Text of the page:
History of the Chinese Shar Pei
The Chinese Shar Pei is an ancient breed. Many believe they originated in the Kwangtung Province of China. Paintings on pottery along with a few drawings and some statues that resemble the Shar Pei have dated back as far as the Han Dynasty in 200 B.C. More recently manuscripts dating back to the 13th century describe a wrinkled dog with many of the Shar Pei characteristics.
The ancestry of the Chinese Shar Pei is still somewhat of a mystery. Many believe it is a descendent of the Chow Chow but the only clear link is the purple or black tongue. The bear coat Shar Pei albeit rare bares a strong resemblance to the Chow Chow breed also. Chinese Shar Pei were kept as a general purpose farm dog in the Chinese farming country for hunting, protecting livestock and guarding their family and home. During that period of time the Shar Pei was bred for intelligence, strength and their fighting ability. They also were said to have been used to protect Chinese Royalty and Samurai Warriors.
Later they were used for fighting dogs because of their incredible strength and loose skin and extremely prickly coat they became known as "the ultimate fighting dog". Shar Pei were extremely hard for their opponent to hold on to and take to the ground. They also used their hind quarters to swing at their opponent letting their opponent get a grip on their back side, then they would virtually roll in their loose skin and shred their opponent with razor sharp teeth. The Shar Pei have tremendously strong jaws and could crush the bones of their opposition.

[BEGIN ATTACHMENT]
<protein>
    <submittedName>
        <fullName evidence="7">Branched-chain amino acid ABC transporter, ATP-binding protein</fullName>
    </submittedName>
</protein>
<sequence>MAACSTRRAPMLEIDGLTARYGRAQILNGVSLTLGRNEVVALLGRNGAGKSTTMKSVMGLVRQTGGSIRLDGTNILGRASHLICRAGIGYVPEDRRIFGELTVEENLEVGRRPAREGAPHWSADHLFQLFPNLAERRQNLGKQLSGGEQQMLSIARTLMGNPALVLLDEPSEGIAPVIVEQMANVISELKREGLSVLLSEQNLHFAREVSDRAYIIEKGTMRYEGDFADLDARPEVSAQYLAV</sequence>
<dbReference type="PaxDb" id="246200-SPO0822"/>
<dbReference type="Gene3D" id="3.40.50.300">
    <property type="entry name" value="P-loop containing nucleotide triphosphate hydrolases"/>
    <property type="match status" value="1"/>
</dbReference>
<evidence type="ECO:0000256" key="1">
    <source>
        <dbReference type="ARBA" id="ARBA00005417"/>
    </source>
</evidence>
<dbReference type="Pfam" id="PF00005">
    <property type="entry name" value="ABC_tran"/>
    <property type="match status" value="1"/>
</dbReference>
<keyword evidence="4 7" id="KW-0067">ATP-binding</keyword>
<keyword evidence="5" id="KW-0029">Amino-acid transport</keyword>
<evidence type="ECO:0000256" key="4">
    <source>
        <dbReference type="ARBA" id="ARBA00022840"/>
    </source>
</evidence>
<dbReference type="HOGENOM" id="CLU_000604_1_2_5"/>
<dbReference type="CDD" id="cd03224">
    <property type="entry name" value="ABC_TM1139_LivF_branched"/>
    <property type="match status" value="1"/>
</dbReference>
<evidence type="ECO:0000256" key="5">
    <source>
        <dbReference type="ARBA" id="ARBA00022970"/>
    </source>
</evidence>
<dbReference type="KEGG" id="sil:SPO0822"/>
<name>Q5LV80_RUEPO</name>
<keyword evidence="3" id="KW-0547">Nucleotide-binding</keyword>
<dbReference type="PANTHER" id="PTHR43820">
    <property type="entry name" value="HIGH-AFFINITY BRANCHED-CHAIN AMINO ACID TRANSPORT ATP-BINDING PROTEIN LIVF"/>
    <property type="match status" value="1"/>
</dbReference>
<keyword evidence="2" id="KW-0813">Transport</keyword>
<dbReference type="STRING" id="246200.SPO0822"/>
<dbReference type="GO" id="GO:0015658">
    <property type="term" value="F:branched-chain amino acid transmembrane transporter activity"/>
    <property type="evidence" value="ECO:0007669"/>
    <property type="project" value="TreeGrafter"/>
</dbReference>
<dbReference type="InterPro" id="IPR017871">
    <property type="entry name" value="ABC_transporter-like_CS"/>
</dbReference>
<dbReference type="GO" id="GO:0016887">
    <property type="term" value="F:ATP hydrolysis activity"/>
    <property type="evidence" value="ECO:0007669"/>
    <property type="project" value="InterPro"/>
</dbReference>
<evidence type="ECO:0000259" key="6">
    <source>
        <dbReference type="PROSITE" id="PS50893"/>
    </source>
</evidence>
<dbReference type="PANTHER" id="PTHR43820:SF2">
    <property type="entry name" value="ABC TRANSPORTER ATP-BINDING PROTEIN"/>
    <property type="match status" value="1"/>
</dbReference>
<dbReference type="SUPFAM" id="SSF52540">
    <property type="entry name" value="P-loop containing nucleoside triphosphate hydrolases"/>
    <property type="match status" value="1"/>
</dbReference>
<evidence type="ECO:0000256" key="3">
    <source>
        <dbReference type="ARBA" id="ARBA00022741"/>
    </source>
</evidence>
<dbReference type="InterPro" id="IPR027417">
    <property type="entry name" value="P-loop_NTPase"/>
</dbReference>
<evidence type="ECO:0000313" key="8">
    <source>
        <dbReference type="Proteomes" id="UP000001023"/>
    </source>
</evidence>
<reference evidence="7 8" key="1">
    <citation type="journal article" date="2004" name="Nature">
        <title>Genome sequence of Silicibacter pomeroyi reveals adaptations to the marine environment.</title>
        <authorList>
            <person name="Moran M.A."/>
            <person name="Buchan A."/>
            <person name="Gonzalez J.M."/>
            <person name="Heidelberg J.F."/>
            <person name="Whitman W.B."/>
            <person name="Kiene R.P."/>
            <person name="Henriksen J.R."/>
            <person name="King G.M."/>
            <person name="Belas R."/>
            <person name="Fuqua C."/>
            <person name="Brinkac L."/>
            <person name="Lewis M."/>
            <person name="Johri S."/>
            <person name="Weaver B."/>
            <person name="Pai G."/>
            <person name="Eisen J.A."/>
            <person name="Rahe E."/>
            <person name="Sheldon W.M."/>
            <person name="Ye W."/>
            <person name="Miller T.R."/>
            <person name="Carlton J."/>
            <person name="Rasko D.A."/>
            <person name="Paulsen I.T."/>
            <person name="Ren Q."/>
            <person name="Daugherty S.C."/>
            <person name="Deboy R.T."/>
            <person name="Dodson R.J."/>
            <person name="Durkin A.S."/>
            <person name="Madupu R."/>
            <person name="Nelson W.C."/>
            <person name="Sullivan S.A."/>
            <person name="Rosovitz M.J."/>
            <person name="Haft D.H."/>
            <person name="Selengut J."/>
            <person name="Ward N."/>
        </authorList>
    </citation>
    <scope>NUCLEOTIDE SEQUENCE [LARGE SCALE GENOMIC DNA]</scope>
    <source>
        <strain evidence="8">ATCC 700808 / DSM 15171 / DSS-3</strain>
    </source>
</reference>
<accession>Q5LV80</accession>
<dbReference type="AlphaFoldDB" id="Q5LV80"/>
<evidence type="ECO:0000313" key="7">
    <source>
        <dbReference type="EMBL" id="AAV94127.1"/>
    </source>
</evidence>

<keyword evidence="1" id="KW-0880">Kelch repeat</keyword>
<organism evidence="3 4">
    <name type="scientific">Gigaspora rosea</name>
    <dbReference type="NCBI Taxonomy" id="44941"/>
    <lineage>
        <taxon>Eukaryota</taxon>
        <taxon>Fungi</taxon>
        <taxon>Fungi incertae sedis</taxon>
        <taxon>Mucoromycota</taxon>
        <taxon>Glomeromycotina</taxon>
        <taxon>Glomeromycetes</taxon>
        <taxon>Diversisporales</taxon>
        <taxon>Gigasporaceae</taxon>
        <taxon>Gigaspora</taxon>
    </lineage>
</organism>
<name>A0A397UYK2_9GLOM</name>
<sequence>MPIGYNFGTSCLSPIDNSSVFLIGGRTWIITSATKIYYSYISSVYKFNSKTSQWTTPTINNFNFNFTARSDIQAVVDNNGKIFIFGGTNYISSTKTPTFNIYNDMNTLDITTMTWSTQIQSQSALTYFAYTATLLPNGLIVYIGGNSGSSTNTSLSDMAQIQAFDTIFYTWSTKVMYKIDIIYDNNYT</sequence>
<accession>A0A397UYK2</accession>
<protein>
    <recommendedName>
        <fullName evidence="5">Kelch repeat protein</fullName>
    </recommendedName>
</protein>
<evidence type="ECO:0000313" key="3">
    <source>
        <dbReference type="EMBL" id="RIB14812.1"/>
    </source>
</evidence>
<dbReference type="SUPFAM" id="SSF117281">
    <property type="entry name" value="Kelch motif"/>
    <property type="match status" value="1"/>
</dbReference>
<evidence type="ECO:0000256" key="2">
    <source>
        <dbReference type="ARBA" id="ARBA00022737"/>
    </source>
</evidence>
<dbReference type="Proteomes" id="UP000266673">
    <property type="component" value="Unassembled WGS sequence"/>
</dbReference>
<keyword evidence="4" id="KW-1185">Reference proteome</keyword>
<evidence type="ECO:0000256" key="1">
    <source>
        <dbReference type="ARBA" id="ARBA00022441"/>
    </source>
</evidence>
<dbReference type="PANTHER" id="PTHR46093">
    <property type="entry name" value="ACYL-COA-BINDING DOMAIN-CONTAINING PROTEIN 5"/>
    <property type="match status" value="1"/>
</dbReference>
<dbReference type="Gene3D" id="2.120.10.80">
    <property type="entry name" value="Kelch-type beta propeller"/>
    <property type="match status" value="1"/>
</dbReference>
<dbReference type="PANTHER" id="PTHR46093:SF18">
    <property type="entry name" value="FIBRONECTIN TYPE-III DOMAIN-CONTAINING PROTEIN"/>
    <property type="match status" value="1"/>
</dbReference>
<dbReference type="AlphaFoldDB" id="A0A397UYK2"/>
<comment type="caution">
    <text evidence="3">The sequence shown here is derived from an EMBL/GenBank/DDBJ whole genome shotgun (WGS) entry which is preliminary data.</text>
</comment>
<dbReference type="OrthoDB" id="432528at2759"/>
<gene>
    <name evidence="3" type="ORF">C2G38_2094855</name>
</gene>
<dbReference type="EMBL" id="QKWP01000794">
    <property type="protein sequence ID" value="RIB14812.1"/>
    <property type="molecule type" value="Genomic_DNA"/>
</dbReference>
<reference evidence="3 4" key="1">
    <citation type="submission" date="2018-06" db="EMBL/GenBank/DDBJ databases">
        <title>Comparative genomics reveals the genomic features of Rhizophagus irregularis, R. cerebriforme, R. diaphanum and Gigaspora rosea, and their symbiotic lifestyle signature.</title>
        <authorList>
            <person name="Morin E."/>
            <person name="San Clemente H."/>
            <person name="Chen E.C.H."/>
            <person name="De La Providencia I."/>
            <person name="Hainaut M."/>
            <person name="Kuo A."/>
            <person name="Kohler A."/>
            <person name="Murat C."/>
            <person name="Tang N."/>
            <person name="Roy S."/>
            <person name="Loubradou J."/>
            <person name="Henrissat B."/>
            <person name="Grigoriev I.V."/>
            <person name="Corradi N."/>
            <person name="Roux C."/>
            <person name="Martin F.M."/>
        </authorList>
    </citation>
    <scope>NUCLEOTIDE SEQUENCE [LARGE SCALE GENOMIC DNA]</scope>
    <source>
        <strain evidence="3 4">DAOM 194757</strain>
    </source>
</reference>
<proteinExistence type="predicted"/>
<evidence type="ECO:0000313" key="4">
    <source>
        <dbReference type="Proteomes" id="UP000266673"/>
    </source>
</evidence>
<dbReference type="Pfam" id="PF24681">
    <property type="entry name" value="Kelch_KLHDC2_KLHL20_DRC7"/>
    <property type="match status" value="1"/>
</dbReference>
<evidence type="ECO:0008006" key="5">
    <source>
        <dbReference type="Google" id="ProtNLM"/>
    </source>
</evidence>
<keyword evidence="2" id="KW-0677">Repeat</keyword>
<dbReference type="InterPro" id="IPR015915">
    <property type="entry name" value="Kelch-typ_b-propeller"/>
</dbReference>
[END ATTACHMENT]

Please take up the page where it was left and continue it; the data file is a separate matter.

During the communist revolution the Shar Pei breed was rescued by a Chinese business man named Matgo Law, who pled with the Americans through magazine ads to save the breed. At that point in time between 1970 and 1973 the Chinese Shar Pei was nearly extinct. Following the establishment of the People's Republic of China, China became a communist nation. The dog population of China was virtually eliminated. No dogs were seen in the cities and few dogs remained in the country side. During this period of time there were a few Shar Pei bred in Hong Kong and some in Taiwan. There were very few specimens that came to the United States, most by "well off" dog fanciers and unfortunately the rule of the day was inbreeding to save them from complete extinction.
Since that time the Chinese Shar Pei have become extremely popular and the estimated number of the breed now exceeds 80,000 according to the AKC registry. When the Shar Pei first came to the United States they were very expensive and unaffordable to most families. Now they are in the same price ranges as most purebred dogs.
The Chinese Shar Pei because of their being still relatively rare and their unque appearance are very highly sought after. As previously stated they are relative in price to many other pure bred dogs. However they can be "high maintenance" dogs meaning in the early years of their life they can incur some high veterinary bills. As with any pure bred dogs they come with some distinct health problems.
The name "Shar Pei" roughly translated means "sand skin". The horse coat Shar Pei has short hair and feels prickly to the touch which is another of it's unique qualities. Shar Pei also has been loosely translated to "rough, sandy coat" or "sandpaper coat. However there are two distinct varieties of Shar Pei, one is called a "bone nose" and the other a "meat mouth". The meat mouth has a heavily padded muzzle while the bone nose has a more typical muzzle. There are also three different kinds of coats they may have. The one described above and also there is the brush coat which is softer and up to one inch in length. Then there is the rare bear coat which is also soft and can be up to three inches in length.
The history of the Chinese Shar Pei in more recent times is somewhat incomplete. In the United States the breed dates back to 1966 when a few dogs were registered with the Hong Kong Kennel Club. The American Dog Breeders Association registered a Chinese Shar Pei for a Mr. J. C. Smith in October of 1970. Interest in the breed increased in the U.S. and the Chinese Shar Pei Club of America was founded in 1974. It wasn't until 1978 that the Chinese Shar Pei was accepted by the American Kennel Club. (AKC) In the early 90's the Shar Pei became popular and demand for them grew rapidly.